Monday, October 18, 2010

Personal Improvement to Fulfill Ego

What:  As we can probably all recall from middle-school and high-school, having all the students fully participate in physical activity is quite rare.  This appears to be a growing problem for physical educators as childhood obesity is dominating the news.  Growing up we may have viewed these children as, un-athletic, nerds, weird, or just plain lazy.  In order to truly understand why some children are fully involved in sports and exercise and why others are not it’s important to look at the motives behind effort and participation. 

So What:  Creating an achievement motivation profile for both Kate and Robin will help us quickly recognize the apparent differences between the two girls.  According to the case study, Kate is always eager to participate and chooses personally challenging tasks.  Kate tries hard, even when losing, and seems to enjoy physical activity even though she may not be as skilled as her peers.  Robin on the other hand does not seem to enjoy physical activity and tends to choose the easiest task possible.  Robin expects to fail and although she could “win” more (objective success) she does not apply herself. 

Right away it’s clear that Kate is task-oriented as she demonstrates an ability to learn and improve her individual skills, regardless of how well her peers are doing. Kate finds success not in if she is winning, but instead from her ability to learn, improve, and put forth effort. Because of Kate’s focus on individual progress and not objective success, she appears to have a relatively low level of ego-orientation.  Robin’s behavior is almost a polar opposite of Kate’s.  Robin’s task-orientation is undoubtedly low as she makes little to no effort to improve her individual skills.  On the other hand it appears that Robin may be ego-oriented and does not fully involve herself in competition for fear of losing.  Gill and Williams (2008) mention that people who are ego involved only perceive themselves as able when they perform better than others.  Robin appears to not enjoy any physical activities anymore which may be a result of a variety of things.  One possibility is that Robin may have been skilled and enjoyed objective success in the past, but over time she did not keep up with her peers increasing skill level because she had low task-orientation and never worked on improving individual skills.  Although not necessarily the case, this could explain why Robin no longer finds pleasure in competition or physical activity in general.  When constantly subjected to a negative stimuli, humans ten to adopt avoidance behaviors (Elliot, 2006).  This explains why children bullied skip school, or possibly why ego-oriented people who consistently lose in competition quit putting forth effort.  Over time Robin may have become more and more incompetent in her skills which affected the teams she was on negatively, possibly resulting in Robin developing performance avoidance behaviors to the point that she no longer applies herself in PE class.

Now What:  If the above scenario was accurate, I would attempt to increase Robin’s task orientation so her skills can develop to the point where she can fulfill her ego-interest.  I think in order for Robin to become involved in physical activity it would be vital for the PE teacher to remove objective evaluation (winning or losing) from the classroom altogether (at least for some time).  This is something that seems almost impossible because physical activity for most of us is centered around getting better in order to win in the future.  The belief behind this follows Veroff’s (1969) stages of achievement motivation (autonomous competence, social comparison, integrated achievement motivation.  In team games Robin does not apply herself like other students do.  The first thing to do would be to remove winning and losing from team games and create something for the students to do that will create autonomous competence.  Instead of just “playing basketball,” each student can create their own individual goal for the basketball game.  Robin’s goal could be something along the lines of making three shots from between 5 and 15 feet on offense, and forcing at least one turnover while on defense. If done for a reasonable amount of time, this goal, if nothing else, may motivate Robin to do more than half court shots and lay-ups, and hopefully improve her skill level enough so that she is competent enough to compete.  The next stage of the model is the social comparison stage, and it is here where Robin will be able to put her ego-oriented personality on display and compete with a peer.  This example may be a little too general and idealistic, but the point is that if Robin is indeed ego-oriented and not participating in physical activity, there is a good chance it is because she is afraid to lose.  One way to make her more competent in having her team win would be to increase her own individual competence.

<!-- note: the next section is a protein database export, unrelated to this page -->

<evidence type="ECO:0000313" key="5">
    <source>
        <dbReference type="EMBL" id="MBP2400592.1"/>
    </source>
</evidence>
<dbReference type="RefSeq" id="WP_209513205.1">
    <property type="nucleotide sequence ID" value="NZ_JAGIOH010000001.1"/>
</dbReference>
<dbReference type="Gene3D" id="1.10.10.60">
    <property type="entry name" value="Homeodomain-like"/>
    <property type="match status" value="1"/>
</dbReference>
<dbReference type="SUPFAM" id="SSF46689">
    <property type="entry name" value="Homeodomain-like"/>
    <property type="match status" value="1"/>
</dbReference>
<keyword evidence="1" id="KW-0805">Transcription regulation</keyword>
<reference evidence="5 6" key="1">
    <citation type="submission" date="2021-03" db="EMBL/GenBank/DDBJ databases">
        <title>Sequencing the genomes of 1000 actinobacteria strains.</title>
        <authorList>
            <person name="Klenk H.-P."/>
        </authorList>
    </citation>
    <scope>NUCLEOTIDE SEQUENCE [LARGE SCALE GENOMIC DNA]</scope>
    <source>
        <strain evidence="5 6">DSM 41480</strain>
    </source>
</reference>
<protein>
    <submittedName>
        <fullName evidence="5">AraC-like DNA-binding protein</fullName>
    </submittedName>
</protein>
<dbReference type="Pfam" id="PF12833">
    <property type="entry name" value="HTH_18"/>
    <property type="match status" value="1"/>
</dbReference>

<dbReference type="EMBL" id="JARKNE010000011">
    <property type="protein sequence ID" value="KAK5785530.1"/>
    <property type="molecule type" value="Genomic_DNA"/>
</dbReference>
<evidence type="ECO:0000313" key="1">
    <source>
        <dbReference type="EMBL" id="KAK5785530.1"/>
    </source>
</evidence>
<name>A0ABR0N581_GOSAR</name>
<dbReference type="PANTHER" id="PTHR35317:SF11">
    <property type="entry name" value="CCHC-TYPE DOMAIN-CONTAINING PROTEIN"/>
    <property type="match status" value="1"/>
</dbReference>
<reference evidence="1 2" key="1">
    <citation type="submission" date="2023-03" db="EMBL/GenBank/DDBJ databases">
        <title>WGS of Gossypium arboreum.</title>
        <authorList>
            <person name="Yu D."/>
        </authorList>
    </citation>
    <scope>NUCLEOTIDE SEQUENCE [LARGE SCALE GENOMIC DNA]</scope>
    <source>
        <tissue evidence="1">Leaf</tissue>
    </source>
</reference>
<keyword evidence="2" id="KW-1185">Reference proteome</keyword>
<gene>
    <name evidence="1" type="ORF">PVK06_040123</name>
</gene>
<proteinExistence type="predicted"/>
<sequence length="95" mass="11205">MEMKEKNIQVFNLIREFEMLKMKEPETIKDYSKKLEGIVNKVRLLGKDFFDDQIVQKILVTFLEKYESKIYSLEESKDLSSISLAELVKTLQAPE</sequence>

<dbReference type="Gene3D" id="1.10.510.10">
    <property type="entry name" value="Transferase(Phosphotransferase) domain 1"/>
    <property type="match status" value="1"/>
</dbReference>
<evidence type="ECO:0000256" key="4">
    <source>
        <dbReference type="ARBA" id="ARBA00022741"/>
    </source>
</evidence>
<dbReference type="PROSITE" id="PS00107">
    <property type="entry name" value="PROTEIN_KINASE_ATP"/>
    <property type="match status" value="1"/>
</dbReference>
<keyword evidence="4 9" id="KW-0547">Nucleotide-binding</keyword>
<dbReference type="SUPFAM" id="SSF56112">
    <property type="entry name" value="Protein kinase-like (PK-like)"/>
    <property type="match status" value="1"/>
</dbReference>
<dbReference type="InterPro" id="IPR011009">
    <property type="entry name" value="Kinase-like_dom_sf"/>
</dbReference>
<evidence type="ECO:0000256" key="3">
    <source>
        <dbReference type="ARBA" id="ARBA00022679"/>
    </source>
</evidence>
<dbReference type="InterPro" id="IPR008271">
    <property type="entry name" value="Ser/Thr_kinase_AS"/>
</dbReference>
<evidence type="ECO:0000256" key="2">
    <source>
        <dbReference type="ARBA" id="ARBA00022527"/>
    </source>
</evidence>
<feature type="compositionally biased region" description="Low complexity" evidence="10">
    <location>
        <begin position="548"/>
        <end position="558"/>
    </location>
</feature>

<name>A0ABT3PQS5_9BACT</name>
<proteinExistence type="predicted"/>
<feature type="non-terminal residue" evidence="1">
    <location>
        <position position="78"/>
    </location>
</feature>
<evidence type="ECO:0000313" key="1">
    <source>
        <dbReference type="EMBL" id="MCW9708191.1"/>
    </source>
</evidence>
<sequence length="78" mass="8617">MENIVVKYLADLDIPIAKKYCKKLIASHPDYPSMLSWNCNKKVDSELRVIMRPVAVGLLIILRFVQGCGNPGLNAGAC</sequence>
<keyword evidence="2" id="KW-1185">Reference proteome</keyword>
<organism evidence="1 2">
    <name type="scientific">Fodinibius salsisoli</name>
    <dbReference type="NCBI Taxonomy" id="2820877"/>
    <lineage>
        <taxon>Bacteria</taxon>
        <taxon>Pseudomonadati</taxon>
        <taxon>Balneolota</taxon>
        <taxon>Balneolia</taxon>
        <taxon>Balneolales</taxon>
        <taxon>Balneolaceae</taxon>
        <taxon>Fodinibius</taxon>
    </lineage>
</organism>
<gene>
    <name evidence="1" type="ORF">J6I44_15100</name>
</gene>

Conclusion:  From the behaviors mentioned in the case study Kate is task-oriented while Robin may be ego-oriented. The reason Robin no longer finds physical activity fun is because she finds losing un-pleasurable and does not have the individual skill competence to change anything.  In order to increase Robin’s skill competence and decrease participation avoidance behaviors I suggested that Robin creates individual goals for each competition that focus on building individual skill and not objective success (winning).  Hopefully over time Robin will be more competent in her ability to play well resulting in more participation and enjoyment in physical activity.

Gill, D. L., & Williams, L. (2008). Psychological dynamics of sport and exercise (3rd Ed.).Champaign,   IL: Human Kinetics.
Elliot, A. (2006). The hierarchical model of approach-avoidance motivation. Motivation and Emotion,30(2), 111.

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